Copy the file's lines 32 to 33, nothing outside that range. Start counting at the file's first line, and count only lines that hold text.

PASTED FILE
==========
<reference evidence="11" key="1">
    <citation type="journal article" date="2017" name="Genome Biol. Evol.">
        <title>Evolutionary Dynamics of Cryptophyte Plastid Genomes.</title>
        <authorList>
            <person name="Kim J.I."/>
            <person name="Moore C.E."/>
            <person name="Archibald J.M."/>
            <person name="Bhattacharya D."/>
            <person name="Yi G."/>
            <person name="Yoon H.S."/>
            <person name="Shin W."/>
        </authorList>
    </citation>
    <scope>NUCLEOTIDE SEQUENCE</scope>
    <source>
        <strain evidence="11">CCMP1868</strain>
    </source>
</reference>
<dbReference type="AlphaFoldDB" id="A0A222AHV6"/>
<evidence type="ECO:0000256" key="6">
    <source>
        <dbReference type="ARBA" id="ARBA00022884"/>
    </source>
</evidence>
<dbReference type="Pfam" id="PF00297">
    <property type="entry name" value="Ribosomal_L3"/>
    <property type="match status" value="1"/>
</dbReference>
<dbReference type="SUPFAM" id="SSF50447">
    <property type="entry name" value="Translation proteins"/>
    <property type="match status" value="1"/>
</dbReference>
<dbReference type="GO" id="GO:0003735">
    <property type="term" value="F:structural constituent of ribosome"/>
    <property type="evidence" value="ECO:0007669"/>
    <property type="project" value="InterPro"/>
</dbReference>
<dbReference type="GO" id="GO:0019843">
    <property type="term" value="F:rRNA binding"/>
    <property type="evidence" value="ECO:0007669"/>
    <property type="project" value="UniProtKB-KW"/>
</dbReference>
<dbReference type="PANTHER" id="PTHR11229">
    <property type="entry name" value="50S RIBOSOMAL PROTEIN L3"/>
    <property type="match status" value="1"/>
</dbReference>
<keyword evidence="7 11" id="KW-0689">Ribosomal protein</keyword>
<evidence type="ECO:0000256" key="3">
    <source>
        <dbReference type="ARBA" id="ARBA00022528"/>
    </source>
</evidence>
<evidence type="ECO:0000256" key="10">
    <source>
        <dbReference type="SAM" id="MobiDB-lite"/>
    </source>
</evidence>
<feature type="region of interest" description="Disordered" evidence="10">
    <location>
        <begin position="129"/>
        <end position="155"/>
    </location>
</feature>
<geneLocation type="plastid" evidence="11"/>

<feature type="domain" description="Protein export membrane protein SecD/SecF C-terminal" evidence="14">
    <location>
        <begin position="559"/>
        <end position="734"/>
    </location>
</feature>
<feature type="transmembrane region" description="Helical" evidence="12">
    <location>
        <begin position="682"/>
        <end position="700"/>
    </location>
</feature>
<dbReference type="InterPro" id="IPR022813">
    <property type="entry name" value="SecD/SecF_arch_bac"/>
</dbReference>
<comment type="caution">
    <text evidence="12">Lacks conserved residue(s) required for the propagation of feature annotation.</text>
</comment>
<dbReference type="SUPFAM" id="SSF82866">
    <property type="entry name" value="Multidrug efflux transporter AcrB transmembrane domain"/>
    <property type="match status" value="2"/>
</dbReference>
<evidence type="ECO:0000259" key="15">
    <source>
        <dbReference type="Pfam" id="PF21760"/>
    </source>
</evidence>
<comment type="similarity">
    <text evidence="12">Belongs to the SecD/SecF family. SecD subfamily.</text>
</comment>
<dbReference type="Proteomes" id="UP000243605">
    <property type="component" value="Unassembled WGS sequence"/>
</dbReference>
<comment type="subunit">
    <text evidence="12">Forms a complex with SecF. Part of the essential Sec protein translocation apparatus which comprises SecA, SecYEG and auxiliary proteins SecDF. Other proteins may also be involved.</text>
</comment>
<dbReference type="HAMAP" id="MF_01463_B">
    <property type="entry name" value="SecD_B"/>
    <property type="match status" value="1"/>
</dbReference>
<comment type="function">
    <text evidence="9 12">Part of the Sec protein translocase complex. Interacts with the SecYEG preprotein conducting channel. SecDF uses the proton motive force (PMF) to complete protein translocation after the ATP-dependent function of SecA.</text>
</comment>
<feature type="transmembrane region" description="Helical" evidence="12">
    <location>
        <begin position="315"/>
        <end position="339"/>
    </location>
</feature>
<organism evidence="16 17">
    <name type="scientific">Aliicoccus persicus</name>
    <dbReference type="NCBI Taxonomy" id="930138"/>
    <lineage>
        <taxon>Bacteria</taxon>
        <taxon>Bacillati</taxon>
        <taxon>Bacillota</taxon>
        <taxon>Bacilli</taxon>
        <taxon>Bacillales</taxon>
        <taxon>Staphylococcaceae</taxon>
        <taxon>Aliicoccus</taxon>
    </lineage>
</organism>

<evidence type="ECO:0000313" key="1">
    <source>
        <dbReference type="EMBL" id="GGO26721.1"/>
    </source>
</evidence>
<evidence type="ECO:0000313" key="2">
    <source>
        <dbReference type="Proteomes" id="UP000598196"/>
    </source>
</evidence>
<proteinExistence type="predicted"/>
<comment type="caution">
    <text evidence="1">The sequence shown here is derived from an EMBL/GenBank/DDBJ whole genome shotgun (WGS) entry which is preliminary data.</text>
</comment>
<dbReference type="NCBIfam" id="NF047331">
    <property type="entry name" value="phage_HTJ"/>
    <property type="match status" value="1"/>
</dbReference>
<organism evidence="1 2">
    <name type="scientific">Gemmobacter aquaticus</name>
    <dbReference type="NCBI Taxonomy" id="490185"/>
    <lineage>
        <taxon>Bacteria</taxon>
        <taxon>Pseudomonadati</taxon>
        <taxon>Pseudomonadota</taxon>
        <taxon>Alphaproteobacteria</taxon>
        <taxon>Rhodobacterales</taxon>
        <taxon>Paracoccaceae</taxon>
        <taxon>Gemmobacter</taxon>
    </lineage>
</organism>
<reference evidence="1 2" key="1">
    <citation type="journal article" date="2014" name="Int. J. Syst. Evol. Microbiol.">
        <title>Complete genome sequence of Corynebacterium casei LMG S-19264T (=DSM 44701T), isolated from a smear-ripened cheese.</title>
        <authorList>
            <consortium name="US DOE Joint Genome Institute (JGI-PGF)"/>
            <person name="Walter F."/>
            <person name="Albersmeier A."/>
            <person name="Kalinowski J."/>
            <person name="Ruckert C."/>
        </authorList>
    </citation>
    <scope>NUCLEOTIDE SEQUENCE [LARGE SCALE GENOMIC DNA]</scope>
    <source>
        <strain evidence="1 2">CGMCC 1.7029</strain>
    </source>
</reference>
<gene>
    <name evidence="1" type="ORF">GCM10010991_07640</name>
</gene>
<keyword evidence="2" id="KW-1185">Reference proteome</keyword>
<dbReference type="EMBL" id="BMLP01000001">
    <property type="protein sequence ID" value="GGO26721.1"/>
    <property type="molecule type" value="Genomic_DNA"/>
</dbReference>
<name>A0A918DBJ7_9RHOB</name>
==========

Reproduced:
</dbReference>
<dbReference type="GO" id="GO:0003735">